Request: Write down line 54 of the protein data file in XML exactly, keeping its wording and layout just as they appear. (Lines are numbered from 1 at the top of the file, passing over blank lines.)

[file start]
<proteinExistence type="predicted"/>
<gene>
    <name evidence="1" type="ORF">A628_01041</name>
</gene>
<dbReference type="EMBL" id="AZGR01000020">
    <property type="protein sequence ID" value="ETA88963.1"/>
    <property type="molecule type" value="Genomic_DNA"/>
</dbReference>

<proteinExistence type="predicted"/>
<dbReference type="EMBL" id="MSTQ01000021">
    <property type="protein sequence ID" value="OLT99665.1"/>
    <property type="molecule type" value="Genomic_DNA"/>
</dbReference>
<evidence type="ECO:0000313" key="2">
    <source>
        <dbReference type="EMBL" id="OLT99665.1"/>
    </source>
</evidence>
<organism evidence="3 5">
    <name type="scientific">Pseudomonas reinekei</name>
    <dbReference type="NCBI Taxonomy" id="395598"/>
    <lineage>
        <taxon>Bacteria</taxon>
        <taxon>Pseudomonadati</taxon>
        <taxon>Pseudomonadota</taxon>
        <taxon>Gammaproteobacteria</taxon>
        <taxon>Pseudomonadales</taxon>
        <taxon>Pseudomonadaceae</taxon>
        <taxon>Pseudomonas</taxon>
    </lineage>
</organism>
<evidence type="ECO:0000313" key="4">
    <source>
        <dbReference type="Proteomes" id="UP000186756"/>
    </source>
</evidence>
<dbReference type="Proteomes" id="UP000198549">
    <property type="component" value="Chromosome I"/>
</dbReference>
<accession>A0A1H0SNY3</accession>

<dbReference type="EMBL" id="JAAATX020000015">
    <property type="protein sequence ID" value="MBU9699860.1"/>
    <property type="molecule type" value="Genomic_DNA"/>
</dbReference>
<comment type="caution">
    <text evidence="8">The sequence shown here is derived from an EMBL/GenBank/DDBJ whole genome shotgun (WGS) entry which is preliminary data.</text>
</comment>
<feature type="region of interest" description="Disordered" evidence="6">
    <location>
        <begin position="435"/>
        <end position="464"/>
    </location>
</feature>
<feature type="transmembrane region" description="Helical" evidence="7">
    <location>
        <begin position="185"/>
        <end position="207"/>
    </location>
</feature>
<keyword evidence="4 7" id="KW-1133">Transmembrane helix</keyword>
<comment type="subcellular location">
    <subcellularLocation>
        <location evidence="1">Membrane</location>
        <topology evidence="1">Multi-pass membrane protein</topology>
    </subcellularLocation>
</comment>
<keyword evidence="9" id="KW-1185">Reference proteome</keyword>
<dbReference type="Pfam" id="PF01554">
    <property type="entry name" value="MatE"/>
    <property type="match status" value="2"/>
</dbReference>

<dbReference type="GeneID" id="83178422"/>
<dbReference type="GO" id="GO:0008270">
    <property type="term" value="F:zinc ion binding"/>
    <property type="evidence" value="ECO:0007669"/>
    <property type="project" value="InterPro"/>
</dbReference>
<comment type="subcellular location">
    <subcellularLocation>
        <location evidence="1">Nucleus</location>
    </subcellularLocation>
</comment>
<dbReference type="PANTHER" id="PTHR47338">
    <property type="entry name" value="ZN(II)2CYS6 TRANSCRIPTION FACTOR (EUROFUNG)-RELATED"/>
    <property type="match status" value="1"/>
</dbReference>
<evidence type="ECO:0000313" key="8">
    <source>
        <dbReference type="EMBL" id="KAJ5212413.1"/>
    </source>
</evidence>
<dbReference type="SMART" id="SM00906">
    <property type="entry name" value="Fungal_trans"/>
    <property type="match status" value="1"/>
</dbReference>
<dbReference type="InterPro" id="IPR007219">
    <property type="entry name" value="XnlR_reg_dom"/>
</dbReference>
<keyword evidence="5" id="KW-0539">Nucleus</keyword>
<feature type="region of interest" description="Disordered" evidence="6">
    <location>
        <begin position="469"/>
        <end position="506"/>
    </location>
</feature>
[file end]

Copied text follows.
<feature type="transmembrane region" description="Helical" evidence="7">